Copywriting Q&A: How to Deal With Rejection

How to deal with job rejectionAt some point or another, every single person is going to be passed over for a job they want. It’s just the way the world works. But what separates the successful from the less-than-successful is what they do after the rejection. Want to be successful? Read on…

Today’s question comes from Margo L. who asks, “I interviewed for my dream copywriting job last month…and I just heard that I didn’t get it. I’m really disappointed. Is there anything I can do??”

The first thing to remember after you get passed over for a job is that no decision is irreversible and nothing is permanent. The hiring manager may change his or her mind and/or the candidate they choose might not work out.

Of course, neither of these things are in your control, but your reaction to the situation is. Even when you’ve been passed over for a job, you want to be the peak of professionalism and gratitude. After all, if the job does become open again in the future, you want them to already be thinking highly of you.

Now, back to how to actually deal with that rejection. Sure, it’s disappointing and maybe even painful, but it can also be very useful. They didn’t hire you for a reason. Put a different way, there was something about your portfolio, your experience or your skill level that kept them from hiring you.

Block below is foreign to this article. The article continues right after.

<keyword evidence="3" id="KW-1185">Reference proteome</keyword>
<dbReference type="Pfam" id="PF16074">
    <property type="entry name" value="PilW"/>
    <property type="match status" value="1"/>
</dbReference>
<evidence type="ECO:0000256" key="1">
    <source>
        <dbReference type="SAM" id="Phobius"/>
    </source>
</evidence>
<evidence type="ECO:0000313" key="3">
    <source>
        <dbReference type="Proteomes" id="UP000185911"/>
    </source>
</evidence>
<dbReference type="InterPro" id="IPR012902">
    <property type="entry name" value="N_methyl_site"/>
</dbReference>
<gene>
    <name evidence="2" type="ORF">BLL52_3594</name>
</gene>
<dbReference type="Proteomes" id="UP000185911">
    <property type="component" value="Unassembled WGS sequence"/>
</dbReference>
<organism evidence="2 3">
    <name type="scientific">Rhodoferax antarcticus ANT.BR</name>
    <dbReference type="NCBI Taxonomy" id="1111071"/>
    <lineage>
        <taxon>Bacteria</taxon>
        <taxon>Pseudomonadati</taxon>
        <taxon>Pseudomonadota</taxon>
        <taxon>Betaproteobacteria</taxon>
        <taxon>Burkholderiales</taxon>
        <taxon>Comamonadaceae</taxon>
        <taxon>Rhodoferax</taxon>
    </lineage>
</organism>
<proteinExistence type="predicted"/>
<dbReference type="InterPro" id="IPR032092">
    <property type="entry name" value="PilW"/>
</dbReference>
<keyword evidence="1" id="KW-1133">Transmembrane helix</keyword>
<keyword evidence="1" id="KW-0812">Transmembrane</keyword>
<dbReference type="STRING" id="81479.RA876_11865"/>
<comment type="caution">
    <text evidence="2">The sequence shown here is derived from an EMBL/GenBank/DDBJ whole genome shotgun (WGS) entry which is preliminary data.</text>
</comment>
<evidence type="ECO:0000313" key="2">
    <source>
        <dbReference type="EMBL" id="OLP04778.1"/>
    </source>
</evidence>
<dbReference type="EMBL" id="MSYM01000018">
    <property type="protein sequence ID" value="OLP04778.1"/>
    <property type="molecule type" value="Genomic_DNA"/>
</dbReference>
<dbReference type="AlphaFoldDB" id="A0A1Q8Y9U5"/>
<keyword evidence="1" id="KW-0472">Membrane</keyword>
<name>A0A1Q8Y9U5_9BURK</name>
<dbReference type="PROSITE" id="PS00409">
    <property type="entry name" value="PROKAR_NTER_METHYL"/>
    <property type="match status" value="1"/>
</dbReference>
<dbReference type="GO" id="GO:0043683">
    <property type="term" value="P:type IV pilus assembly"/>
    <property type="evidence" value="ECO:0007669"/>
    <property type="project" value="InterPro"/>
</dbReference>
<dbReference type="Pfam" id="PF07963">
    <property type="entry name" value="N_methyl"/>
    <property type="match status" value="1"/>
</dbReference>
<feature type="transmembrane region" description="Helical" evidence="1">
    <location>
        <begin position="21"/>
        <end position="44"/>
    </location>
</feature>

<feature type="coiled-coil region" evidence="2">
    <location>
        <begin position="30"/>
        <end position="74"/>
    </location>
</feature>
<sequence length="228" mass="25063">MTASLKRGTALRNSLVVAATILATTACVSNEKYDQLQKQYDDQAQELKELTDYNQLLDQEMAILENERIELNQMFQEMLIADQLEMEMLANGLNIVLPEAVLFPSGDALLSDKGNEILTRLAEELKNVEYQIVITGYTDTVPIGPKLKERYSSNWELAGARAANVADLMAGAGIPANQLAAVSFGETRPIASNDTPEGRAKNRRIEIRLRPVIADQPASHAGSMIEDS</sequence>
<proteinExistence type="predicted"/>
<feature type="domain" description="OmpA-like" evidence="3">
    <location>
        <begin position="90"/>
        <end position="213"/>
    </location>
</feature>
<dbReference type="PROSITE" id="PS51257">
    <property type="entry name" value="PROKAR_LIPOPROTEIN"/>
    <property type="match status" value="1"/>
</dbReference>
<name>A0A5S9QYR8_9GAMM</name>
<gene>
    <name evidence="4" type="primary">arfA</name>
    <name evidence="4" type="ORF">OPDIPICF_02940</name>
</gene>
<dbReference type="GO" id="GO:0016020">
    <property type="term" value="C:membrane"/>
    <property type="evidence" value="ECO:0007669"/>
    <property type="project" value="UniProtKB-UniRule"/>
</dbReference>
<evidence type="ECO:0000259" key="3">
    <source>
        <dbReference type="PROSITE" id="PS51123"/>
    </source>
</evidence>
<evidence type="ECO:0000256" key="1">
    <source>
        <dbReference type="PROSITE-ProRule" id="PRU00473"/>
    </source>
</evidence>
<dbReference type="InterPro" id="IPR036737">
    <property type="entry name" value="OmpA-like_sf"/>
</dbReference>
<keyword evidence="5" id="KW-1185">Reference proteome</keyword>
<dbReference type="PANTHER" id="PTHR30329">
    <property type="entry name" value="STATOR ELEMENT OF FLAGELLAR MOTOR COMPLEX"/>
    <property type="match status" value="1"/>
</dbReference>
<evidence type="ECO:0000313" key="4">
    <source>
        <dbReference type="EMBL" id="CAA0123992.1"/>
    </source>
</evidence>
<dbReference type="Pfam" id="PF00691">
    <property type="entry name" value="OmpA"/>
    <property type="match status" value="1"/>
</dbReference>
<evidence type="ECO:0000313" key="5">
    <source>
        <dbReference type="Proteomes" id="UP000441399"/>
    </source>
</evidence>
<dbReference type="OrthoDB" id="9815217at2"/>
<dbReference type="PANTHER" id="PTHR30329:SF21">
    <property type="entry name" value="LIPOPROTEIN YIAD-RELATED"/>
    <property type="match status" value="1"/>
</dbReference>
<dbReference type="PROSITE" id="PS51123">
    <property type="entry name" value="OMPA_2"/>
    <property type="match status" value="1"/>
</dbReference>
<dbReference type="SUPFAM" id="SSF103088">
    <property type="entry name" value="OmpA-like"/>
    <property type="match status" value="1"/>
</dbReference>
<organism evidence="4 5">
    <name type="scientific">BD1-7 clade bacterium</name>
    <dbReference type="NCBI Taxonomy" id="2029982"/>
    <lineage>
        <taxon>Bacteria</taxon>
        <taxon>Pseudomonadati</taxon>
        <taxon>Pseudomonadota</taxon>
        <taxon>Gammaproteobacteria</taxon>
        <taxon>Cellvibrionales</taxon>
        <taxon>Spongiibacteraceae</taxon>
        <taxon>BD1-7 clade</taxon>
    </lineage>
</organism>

So what do you want to do? Find out what that reason is!

Once you find out what was missing from your portfolio/experience/skill level, you can work on it and be better prepared for similar opportunities in the future. One job rejection is just an opportunity to improve yourself for the next one!

Get in touch with your main contact at the company—probably the HR person. First, genuinely thank them for the opportunity. Then, let them know that you’d like to continuing improving and ask, based on their impressions, what you could improve on in the future.

If you don’t get a satisfactory answer from the HR person (something like, “Oh, we just decided to go in a different direction”), you can get in touch with the main person you interviewed with. Again, be polite, grateful and brief—you are hoping for some feedback, but you don’t want to annoy him/her.

The worst case scenario is that you don’t get any real feedback. The best case scenario is you get some solid feedback to work with and improve yourself/your skills/your portfolio for the next dream job you come across.

Your turn! How do you cope with interview rejection? Let us know in the comments below!

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